Hundreds took to the streets of downtown Montreal Tuesday night for the annual march and vigil in honour of missing and murdered Indigenous women.
The march, now in its 11th year, also took place in cities across Canada and included a Parliament Hill vigil attended by Prime Minister Justin Trudeau.
Bridget Tolley organized the first march in 2005 in honour of her mother Gladys Tolley, who was struck and killed by a Sureté du Québec police cruiser while crossing a highway in 2001.
A Montreal police investigation ruled her death an accident, but Tolley has been fighting for more than a decade to have the case reopened.
- 'We're back again. We want justice': Activists hold vigil on Parliament Hill for missing and murdered women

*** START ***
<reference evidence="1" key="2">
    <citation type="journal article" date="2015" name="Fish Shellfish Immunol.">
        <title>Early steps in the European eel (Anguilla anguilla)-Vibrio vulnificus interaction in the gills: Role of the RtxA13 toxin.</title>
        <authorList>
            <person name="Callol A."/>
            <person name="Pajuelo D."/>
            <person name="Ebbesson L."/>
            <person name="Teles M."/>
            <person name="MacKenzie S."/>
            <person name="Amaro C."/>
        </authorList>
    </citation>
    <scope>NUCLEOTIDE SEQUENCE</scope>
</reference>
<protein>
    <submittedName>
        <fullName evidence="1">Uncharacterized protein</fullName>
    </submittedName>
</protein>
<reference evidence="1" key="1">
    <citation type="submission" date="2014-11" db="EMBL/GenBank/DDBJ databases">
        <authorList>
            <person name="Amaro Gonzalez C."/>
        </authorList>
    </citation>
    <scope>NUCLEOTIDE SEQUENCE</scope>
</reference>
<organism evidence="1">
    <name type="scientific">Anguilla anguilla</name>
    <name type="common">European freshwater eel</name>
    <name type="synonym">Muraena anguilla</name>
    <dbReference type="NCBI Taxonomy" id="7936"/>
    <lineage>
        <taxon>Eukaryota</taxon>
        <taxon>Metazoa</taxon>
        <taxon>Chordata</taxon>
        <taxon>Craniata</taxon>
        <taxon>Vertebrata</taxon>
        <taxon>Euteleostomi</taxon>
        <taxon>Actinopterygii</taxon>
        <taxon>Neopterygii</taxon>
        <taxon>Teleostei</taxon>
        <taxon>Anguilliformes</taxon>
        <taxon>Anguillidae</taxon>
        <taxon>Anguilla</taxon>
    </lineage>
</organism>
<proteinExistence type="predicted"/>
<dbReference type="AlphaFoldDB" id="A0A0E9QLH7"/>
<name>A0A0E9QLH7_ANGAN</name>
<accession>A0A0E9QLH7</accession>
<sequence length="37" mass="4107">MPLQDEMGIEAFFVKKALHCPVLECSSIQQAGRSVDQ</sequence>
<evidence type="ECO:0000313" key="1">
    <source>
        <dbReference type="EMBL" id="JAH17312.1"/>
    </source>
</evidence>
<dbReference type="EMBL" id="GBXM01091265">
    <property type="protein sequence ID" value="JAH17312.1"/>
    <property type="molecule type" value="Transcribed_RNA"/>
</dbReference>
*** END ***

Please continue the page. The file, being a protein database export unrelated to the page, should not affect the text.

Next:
Action needed 'now'
Participants gathered at Place Émilie-Gamelin outside the Berri-UQÀM Metro station for a number of speeches before the march began.
One speaker, Melissa Mollen Dupuis, told CBC Montreal's Homerun Tuesday afternoon that the launch of a federal inquiry into missing and murdered Indigenous women in September is welcome, but more needs to be done.
"There needs to be action now because this commission is going to take over two years," she said.
"For those two years, we're going to see missing women on our Facebook pages and we're going to hear of the young women being victims in communities, so we need action now."